Monday, April 23, 2012

Canyoneering in Utah, thinking of Minnesota

Hans on the first big rappel. Not as scary as the last one, though.

Earlier this month, the Slade/Rauschenfels clan took our spring break week, added a day on either end, and headed back out to the canyons of the desert Southwest. For the first time, we had two full-blooded teenagers with us. In order to get them off their friggin' iPods and experience the real, wonderful world, we threw in some extreme adventures you can't even do while holding an electronic device. By far the most extreme was a day of canyoneering, outside Moab, Utah. 

Canyoneering is a relatively new outdoor pursuit that takes you safely down and through canyons. There's a lot of scraping along rocks and through sandstone crevices. This was not 127 Hours Reloaded, but a safe guided experience with the small Moab firm Desert Highlights. Hans and I met them at their storefront in Moab, packed our minimal gear into special tough canyoneering packs, and headed up with our guide Herb to the top of the mesa. 

Herb and Hans at the crest of "Granary Canyon".
 Herb, it turned out, is a former YMCA Camp Menogyn guide, so he knew a thing or two about our Northwoods/North Shore background. But he is now fully at home on the Colorado Plateau, and he skipped and hopped through complex slickrock terrain. Desert Highlights calls this trip "Granary Canyon", but it was really a stunning series of canyons, pinyon-juniper mesas, and heart-stopping cliffs that had to be passed.

Hans on the first rappel. Note the Denfeld Nordic ski team shirt.
Hans was a total trooper. He had never rappelled before and really had no idea what he was getting into on his first shot down. On the second rappel, with a big open-air part, once he was hanging in free space he yelled up to Matt, "I'm SPINNING! Is that OKAY!?"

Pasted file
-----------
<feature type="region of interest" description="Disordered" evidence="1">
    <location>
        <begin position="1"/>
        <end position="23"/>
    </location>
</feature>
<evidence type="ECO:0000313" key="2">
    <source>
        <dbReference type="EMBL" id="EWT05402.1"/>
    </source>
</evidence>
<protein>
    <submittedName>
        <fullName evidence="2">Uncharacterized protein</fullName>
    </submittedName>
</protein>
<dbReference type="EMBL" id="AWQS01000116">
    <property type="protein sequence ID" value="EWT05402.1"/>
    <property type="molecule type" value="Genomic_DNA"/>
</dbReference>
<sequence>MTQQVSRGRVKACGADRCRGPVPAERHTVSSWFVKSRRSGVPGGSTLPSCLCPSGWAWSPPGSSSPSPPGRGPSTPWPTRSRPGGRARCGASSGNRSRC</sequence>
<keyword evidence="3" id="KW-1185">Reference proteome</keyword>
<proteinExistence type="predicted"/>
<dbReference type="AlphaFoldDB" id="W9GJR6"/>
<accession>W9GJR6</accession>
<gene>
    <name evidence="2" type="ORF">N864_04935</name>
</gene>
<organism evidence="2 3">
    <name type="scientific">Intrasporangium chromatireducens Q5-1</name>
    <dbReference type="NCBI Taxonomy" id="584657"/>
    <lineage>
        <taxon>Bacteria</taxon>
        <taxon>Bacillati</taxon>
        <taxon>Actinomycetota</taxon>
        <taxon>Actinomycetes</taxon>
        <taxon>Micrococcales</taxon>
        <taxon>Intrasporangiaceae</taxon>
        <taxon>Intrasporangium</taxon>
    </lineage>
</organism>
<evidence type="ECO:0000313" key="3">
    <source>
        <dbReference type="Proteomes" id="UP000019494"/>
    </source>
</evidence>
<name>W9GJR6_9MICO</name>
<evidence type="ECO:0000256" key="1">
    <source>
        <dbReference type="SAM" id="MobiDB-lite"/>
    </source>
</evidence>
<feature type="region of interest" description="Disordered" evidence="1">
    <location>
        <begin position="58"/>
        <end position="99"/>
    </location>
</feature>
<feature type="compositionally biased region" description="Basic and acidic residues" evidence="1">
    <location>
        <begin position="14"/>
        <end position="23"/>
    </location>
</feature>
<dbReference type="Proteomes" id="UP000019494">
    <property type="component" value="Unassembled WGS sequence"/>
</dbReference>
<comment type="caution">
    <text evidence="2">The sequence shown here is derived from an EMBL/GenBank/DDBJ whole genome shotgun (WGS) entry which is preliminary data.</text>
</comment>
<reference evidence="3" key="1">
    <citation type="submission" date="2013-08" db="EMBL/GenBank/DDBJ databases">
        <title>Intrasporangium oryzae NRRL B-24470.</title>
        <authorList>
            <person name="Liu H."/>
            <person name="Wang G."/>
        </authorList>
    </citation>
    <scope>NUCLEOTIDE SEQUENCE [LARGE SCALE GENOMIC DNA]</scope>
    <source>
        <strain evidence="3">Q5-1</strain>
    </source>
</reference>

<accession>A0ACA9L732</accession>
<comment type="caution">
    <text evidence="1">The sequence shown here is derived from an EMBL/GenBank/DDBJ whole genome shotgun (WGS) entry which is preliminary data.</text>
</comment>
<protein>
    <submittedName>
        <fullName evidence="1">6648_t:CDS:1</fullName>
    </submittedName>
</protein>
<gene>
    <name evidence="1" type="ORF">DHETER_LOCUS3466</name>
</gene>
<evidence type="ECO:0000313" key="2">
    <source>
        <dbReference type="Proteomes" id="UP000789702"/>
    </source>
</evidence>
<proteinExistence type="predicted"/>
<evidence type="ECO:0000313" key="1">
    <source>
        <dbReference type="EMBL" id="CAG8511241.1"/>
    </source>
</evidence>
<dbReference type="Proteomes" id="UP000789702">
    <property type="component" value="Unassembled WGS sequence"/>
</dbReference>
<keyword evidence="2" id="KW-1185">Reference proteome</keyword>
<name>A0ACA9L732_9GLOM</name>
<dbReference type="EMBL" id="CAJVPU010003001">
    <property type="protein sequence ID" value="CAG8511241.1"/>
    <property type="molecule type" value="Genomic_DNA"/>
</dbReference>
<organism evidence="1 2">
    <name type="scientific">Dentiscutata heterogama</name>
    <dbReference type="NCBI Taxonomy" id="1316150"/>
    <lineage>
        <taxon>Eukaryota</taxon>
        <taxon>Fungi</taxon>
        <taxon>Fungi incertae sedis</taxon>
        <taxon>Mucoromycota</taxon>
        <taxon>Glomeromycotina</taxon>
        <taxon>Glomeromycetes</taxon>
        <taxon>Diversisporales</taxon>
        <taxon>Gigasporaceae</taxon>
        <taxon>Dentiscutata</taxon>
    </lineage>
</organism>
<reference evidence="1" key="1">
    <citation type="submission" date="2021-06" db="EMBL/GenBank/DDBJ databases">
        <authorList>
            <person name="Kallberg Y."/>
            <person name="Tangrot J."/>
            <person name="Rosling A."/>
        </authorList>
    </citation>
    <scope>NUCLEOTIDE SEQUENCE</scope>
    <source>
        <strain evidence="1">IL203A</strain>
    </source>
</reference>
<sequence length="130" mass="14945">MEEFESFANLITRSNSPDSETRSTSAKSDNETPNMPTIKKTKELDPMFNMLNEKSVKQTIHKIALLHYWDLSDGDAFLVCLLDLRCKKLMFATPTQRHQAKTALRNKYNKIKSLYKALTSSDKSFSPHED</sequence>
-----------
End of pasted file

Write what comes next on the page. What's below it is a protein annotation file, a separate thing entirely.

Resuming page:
It was the sort of desert experience Edward Abbey would have appreciated. We got sunburned and thirsty and a little scared. The desert winds picked up and blew sand up our noses. I scraped up my leg and pants. We were totally off the beaten path; the only path was in the mind of our guide. 

Now, we've got canyons on the North Shore. People do try to hike through them. The Kadunce River has invited hikers up its stream bank for years. But how many people go down those streams? What if you took a month like August when the rivers are running low and tried to explore the deep recesses of these rivers? Even the most popular rivers, like the Gooseberry or the Cascade, have inner canyons few if any people have seen. 

This is not a totally new idea. In fact, I wrote about it here on this blog a few years ago, sharing a video of two dudes coming down the Kadunce. Another dude tried to explore the Devil Track River from the base, got a ways in, and made plans to come back down it.

Me, inelegant.
Of course, then you might have to see something as gruesome as yours truly, coming down the edge of the cliff toward you.

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